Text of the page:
Q: I know I qualify for a Roth IRA. But by what date do I have to have it set up? Is it the same as for a traditional IRA? Should I call one of my current mutual-fund providers and have them set it up for me? S.R., via e-mail
A: According to a spokesman for Fidelity Investments in Boston, you have until April 15 of this year to set up your Roth to accept contributions for the tax year 2000. That is the same as for a traditional IRA.
You can also make dollar contributions into the account until April 15. If you are transferring money from an existing traditional IRA to a Roth, however, you would have had to set up the account by Dec. 31, 2000, to qualify for the year 2000 tax form.
As for where to set up the account, it's a matter of taste - usually based on where you can get the best earnings. Many investors, for purposes of simplicity, set up their IRA with their main mutual-fund provider.
Q: I am concerned about a bank account I have. It has been inactive for seven months. I set up a credit line to co-exist with my bank account. Could the bank close my account if I only have a minimum amount of money in the account? If so, how would I regain my account's active status with the co-existing credit line? B.T., Tracy, Calif.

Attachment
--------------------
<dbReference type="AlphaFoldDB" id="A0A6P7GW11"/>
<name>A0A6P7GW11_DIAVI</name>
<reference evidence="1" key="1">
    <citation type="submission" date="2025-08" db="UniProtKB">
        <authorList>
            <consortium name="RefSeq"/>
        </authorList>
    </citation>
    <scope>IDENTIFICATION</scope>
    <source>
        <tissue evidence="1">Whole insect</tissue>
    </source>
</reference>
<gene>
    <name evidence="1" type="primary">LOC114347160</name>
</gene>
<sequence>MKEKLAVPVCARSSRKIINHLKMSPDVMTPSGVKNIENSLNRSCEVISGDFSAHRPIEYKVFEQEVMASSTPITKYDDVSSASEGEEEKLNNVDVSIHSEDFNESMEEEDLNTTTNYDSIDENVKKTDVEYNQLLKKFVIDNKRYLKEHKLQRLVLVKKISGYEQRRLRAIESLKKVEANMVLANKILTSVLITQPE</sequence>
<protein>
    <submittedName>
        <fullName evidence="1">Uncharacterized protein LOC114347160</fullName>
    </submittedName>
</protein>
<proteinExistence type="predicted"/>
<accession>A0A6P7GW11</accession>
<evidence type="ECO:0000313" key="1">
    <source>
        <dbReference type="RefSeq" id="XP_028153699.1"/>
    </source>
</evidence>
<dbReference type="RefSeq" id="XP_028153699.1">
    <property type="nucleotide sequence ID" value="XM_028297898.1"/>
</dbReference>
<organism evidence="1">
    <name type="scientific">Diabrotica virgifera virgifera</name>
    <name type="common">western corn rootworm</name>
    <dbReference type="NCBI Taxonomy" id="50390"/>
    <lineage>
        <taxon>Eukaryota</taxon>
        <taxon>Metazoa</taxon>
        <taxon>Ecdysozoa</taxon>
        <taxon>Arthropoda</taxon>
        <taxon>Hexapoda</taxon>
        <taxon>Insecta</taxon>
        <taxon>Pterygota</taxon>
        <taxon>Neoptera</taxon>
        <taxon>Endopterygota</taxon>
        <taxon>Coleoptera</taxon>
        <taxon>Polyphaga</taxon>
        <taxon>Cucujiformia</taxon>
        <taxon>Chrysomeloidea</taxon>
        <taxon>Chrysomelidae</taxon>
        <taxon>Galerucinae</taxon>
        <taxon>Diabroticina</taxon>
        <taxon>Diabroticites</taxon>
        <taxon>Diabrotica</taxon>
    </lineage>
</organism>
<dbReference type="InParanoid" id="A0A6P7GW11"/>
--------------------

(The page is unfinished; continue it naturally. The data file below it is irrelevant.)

A: According to cursory interviews with several randomly selected banks, your account might possibly be subject to closure, or delinked from the credit line, if it falls below a preset minimum or fails to meet other requirements such as insufficient activity. Usually the bank will contact you first, however. Call your bank for details.
Q: My wife takes in some money working at home, but it is more of a hobby than a job. It costs me more than she makes. What is the best way to go about filing the income information. I understand I can't declare a home-business loss indefinitely. D.O., Sarasota, Fla.
A: Check out IRS publication 587, "Business Use of Your Home." You can download it from the Internal Revenue Service's website at www.irs.gov.
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